Maraviroc in the treatment of HIV infection
Department of Microbiology, University of Pennsylvania, Philadelphia, PA, USA
Abstract: While a successful HIV vaccine will likely take several more years to become a reality, many anti-retroviral (ARV) drugs are currently available to treat HIV infection, and their efficacious use has improved the quality of life and life expectancy of millions of HIV-infected individuals. A recent addition to these ARVs is a new class of drug that targets the HIV entry process by interfering with the action of the CCR5 coreceptor. The first licensed member of this class is a drug called maraviroc, which is also the first ARV that targets a cellular rather than a viral protein. Several other CCR5 antagonists with varied mechanisms of action are being developed. Key issues with the use of these drugs include determining their potential for use in treatment-naïve versus treatment-experienced patients, the development of sensitive coreceptor phenotyping assays to determine patient eligibility, and finally monitoring the emergence of resistant viruses and their mechanisms of resistance. This review summarizes the preclinical and clinical development of maraviroc as well as studies of HIV resistance to this drug both in vitro and in patients. In addition, a range of diverse CCR5 antagonists currently under development, are also discussed.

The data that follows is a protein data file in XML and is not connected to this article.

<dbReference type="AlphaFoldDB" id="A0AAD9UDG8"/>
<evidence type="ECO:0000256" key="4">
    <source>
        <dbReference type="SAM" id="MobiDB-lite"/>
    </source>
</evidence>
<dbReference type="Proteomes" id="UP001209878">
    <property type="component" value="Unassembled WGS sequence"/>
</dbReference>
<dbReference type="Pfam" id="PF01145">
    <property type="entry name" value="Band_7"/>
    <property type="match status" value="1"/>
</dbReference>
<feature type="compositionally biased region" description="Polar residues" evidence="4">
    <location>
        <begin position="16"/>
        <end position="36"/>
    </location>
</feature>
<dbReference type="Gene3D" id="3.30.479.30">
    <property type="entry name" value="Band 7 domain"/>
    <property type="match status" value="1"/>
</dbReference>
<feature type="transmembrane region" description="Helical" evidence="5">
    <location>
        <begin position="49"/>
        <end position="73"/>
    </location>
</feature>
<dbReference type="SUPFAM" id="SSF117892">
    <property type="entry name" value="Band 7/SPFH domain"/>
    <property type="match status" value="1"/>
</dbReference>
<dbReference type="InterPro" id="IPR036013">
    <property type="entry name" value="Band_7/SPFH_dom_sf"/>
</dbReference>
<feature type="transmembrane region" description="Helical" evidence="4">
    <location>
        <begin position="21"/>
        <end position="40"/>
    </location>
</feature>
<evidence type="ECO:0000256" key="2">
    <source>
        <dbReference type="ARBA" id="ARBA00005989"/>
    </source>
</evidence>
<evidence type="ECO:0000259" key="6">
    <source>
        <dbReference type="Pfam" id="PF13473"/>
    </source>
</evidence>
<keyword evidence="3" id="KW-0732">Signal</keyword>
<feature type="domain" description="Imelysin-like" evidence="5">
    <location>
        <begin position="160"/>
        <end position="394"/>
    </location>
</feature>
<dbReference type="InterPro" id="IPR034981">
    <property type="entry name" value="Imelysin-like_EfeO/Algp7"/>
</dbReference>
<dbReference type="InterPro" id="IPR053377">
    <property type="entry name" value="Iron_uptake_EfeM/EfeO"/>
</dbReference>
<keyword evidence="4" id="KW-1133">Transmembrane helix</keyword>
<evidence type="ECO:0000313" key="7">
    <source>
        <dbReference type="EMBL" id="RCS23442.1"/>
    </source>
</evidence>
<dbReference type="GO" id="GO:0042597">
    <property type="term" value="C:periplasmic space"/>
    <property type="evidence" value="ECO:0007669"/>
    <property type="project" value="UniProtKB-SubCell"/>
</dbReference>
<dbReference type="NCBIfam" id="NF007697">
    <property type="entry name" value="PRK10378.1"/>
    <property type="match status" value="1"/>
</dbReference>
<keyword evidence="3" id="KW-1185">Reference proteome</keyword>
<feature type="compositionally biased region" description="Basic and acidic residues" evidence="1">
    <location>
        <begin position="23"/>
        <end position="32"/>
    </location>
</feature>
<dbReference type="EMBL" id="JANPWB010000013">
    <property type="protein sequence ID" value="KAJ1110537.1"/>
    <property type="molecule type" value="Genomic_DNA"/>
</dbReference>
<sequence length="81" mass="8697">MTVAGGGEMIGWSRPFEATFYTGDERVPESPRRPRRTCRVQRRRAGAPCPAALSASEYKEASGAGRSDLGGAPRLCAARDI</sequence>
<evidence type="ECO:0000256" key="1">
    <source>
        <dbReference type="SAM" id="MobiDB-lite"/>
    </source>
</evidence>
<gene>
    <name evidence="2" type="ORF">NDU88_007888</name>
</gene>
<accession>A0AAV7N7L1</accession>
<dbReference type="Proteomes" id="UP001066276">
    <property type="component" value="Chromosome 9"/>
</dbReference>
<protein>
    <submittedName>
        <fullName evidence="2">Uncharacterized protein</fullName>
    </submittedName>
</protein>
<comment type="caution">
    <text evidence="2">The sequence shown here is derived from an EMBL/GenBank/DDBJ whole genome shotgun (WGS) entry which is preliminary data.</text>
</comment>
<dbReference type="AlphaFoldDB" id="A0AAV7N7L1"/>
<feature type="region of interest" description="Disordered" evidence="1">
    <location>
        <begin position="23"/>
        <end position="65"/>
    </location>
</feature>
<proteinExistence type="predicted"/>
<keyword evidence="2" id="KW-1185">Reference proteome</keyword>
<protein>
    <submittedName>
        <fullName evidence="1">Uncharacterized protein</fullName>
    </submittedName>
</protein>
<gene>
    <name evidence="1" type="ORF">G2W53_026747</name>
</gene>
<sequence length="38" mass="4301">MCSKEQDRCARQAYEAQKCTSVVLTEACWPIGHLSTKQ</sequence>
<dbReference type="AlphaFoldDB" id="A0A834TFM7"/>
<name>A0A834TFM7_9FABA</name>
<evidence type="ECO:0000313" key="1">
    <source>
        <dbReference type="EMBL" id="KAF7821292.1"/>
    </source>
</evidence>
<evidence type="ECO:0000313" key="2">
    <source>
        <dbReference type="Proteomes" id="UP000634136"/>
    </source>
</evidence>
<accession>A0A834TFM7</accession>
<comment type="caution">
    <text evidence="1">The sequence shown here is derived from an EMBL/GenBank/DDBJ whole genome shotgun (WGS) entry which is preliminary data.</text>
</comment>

Keywords: HIV, coreceptor usage, CCR5 inhibitor, maraviroc, drug resistance
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